He’s a doctor. He is an actor. He’s an indie heartthrob.


Actors have a long history of side projects: some use their free time to write books, while others are even front rock bands. But it’s fair to say that few actors go through dual careers quite like Anders Danielsen Lie, who currently stars as an enduring love interest in both ‘Bergman Island’ and ‘The Worst Person in the World’ – an indie film Doublehead, which prompted a critic to outplay him “the art house’s next great ex-boyfriend” – while still working full-time as a doctor in Oslo.

“It was mind-blowing,” Lie, 43, told me in a recent video chat, and he wasn’t kidding: In early January, he was named Best Supporting Actor by the National Society of Film Critics despite working three days a week at one vaccination center in Oslo and two days a week as a general practitioner. “It feels kind of abstract because as an actor, the most important part of making a film is the shoot itself,” he said. “Then when the film comes out, it’s kind of a surreal experience.”

Expect things to get even more surreal when the acclaimed The Worst Person in the World finally makes its way to American theaters on February 4th. In this romantic dramedy from director Joachim Trier, Renate Reinsve – who won the best actress award for the role at the Cannes Film Festival – plays Julie, a young 20-year-old trying to figure out her future. For a time, she explores Lie’s character Aksel, an elderly, charismatic comic book artist, and makes his sedentary life her own. But even as they break up and Julie discovers new pursuits, she finds her bond with the arrogant Aksel hard to shake.

Lie previously collaborated with Trier on the critically acclaimed films Reprise (2008) and Oslo, August 31 (2012), but The Worst Person in the World has proven to be something of a breakthrough: Tinkered the Internet has video tributes to his character, and the film struck a chord with viewers who prefer simple, human stakes to superhuman ones. “It felt like we made a very local thing out of Oslo and we were afraid that anyone in the world would understand,” Lie said. “But people on the other side of the planet can identify with it. That’s the beauty of feature films, they kind of bring people together.”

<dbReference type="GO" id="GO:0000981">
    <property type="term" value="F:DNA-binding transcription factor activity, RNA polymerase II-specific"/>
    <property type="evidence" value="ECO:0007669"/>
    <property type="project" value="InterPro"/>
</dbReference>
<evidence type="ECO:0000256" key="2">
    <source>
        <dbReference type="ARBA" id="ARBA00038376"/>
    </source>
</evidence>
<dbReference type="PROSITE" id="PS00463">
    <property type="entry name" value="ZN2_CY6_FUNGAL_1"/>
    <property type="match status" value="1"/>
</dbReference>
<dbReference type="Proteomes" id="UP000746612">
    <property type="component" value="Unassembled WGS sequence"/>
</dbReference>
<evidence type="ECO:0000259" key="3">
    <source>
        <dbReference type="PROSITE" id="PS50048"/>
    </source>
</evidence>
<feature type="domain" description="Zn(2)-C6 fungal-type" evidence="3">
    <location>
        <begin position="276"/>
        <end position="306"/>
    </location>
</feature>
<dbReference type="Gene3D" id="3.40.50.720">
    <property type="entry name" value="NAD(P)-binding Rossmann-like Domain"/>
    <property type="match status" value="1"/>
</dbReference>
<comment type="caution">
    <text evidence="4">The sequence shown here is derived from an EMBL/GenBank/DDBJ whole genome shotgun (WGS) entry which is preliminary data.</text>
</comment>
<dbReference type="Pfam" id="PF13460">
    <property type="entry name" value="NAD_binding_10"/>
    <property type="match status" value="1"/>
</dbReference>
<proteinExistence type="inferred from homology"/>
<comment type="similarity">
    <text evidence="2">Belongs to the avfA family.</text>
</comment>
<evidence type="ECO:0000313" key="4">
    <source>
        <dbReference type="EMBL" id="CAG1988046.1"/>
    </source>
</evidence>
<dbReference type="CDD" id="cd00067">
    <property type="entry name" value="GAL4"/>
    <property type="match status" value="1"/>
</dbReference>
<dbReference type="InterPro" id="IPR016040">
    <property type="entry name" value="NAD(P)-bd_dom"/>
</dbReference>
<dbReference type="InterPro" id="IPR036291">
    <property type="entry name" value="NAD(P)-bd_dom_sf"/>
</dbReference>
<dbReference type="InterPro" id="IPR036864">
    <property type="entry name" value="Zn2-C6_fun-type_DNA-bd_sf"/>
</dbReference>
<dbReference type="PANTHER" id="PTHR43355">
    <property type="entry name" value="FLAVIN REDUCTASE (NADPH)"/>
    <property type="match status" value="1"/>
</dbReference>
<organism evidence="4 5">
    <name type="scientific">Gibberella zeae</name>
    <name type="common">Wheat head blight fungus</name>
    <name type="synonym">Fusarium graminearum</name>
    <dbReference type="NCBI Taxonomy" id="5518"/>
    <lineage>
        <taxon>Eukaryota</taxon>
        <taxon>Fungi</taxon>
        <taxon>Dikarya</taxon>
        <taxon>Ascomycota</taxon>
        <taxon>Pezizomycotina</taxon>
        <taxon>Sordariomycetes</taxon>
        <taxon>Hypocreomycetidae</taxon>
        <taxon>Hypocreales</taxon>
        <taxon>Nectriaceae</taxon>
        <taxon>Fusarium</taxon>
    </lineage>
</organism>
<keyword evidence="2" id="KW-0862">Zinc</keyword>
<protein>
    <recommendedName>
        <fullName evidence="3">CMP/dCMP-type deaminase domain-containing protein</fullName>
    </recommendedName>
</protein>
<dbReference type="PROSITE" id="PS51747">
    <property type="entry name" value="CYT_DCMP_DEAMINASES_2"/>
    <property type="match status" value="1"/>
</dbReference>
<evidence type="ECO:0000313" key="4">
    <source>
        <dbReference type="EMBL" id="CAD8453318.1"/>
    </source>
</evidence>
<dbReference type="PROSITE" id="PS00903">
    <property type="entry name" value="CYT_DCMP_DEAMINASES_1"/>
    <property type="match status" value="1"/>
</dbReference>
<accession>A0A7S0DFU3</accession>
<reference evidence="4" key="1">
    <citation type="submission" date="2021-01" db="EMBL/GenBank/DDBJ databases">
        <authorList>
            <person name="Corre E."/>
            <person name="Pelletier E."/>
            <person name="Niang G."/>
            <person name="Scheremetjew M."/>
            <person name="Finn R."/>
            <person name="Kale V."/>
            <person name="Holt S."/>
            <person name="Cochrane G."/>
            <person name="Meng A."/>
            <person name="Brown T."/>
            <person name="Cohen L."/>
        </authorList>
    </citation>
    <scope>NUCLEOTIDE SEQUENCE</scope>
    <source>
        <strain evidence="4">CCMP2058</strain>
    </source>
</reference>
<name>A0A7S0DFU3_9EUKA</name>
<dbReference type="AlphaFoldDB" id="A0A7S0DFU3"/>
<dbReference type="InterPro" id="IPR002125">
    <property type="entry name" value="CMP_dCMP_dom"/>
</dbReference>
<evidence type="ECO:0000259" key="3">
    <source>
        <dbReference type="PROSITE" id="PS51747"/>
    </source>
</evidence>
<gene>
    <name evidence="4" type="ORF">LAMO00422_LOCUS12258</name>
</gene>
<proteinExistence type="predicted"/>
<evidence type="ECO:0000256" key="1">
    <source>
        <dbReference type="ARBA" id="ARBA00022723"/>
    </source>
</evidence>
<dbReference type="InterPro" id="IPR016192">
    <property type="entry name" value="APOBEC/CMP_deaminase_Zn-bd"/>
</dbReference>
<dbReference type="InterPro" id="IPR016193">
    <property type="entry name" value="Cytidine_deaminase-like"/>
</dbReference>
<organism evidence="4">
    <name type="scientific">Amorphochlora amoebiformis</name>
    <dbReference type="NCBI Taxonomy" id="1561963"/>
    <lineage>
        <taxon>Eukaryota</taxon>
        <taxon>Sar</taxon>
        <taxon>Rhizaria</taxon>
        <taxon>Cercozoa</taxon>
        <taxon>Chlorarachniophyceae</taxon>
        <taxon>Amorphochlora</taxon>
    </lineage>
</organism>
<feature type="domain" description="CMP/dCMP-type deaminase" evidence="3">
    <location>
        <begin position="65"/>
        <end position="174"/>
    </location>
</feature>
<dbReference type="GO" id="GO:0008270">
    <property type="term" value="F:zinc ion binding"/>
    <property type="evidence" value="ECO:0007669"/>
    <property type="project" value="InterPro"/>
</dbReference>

Here are edited excerpts from our conversation.

Aksel and Julie feel like the qualities that brought them together eventually drive them apart. How would you summarize their relationship?

He’s good at articulating her feelings and thoughts and that was something she probably wanted at an earlier stage in their relationship, but at this point she’s just plain annoyed by it. He’s quite a friendly person, but he also tries to subtly dominate her using language as his tool, which he’s good at.

Is Aksel a “bad friend”, as a recent Vanity Fair article claims?

I don’t really see him as a bad friend at all. She’s not bad; he is not bad; You are only human. They are put in situations where they have to make tough decisions and end up feeling like the worst people in the world, but it’s not really their fault. It’s life’s fault in a way.

In the film, we see Julie flipping between different identities, trying new jobs, new passions. Did you behave like this when you were that age?

I personally thought my 20s and 30s were tough, tough years because I spent so much time figuring out who I was and what I was supposed to do. I haven’t made that choice yet, but it doesn’t bother me that much anymore. I am fortunate enough to have two children and a wife. Maybe it’s that simple.

When you were younger, did you feel pressure to make a definitive choice between acting and medicine?

That was my ongoing identity crisis.

Maybe that’s just the dual life you feel best suited for.

It’s definitely a dual life, and at times it feels like an identity crisis because it’s just a lot of hustle making the calendar work. It’s difficult to combine these two professions and sometimes I wonder a bit who I am. I try to believe that I am something deeper: I’m not the doctor or the actor, I’m someone else, and those are just roles I take on.

Her mother is an actress. Has that influenced your view of the life of an actor?

My mother isn’t your typical actress – she’s not a diva or anything. She’s a very ordinary person and I think it’s important to have a foothold in reality if you want to portray people on screen with confidence and believability. But I grew up seeing what it was like to be an actress and what it was like to be a doctor and I ended up being both! I should probably go into psychoanalysis or something.